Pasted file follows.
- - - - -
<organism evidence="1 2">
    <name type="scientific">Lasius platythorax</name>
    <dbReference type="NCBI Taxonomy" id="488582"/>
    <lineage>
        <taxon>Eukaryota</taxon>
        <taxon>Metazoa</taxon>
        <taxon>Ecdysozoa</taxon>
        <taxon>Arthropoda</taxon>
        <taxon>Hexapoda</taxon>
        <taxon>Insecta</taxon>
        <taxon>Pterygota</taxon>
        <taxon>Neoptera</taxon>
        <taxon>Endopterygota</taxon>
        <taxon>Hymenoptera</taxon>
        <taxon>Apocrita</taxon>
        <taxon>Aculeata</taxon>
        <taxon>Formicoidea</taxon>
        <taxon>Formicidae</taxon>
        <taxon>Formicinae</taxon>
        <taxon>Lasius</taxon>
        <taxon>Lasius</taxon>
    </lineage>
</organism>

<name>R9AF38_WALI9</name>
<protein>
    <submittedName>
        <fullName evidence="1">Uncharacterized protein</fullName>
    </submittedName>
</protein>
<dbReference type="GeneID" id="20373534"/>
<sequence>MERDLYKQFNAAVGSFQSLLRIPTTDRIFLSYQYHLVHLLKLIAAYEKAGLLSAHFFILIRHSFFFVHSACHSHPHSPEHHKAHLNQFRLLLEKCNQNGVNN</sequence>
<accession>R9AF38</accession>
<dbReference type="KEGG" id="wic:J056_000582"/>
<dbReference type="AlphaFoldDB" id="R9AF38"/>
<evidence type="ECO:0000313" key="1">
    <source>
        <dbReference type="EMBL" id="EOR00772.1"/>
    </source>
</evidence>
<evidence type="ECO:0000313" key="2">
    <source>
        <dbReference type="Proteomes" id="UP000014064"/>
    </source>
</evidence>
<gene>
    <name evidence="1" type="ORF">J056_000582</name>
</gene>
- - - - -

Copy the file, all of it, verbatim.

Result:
<organism evidence="1 2">
    <name type="scientific">Lasius platythorax</name>
    <dbReference type="NCBI Taxonomy" id="488582"/>
    <lineage>
        <taxon>Eukaryota</taxon>
        <taxon>Metazoa</taxon>
        <taxon>Ecdysozoa</taxon>
        <taxon>Arthropoda</taxon>
        <taxon>Hexapoda</taxon>
        <taxon>Insecta</taxon>
        <taxon>Pterygota</taxon>
        <taxon>Neoptera</taxon>
        <taxon>Endopterygota</taxon>
        <taxon>Hymenoptera</taxon>
        <taxon>Apocrita</taxon>
        <taxon>Aculeata</taxon>
        <taxon>Formicoidea</taxon>
        <taxon>Formicidae</taxon>
        <taxon>Formicinae</taxon>
        <taxon>Lasius</taxon>
        <taxon>Lasius</taxon>
    </lineage>
</organism>

<name>R9AF38_WALI9</name>
<protein>
    <submittedName>
        <fullName evidence="1">Uncharacterized protein</fullName>
    </submittedName>
</protein>
<dbReference type="GeneID" id="20373534"/>
<sequence>MERDLYKQFNAAVGSFQSLLRIPTTDRIFLSYQYHLVHLLKLIAAYEKAGLLSAHFFILIRHSFFFVHSACHSHPHSPEHHKAHLNQFRLLLEKCNQNGVNN</sequence>
<accession>R9AF38</accession>
<dbReference type="KEGG" id="wic:J056_000582"/>
<dbReference type="AlphaFoldDB" id="R9AF38"/>
<evidence type="ECO:0000313" key="1">
    <source>
        <dbReference type="EMBL" id="EOR00772.1"/>
    </source>
</evidence>
<evidence type="ECO:0000313" key="2">
    <source>
        <dbReference type="Proteomes" id="UP000014064"/>
    </source>
</evidence>
<gene>
    <name evidence="1" type="ORF">J056_000582</name>
</gene>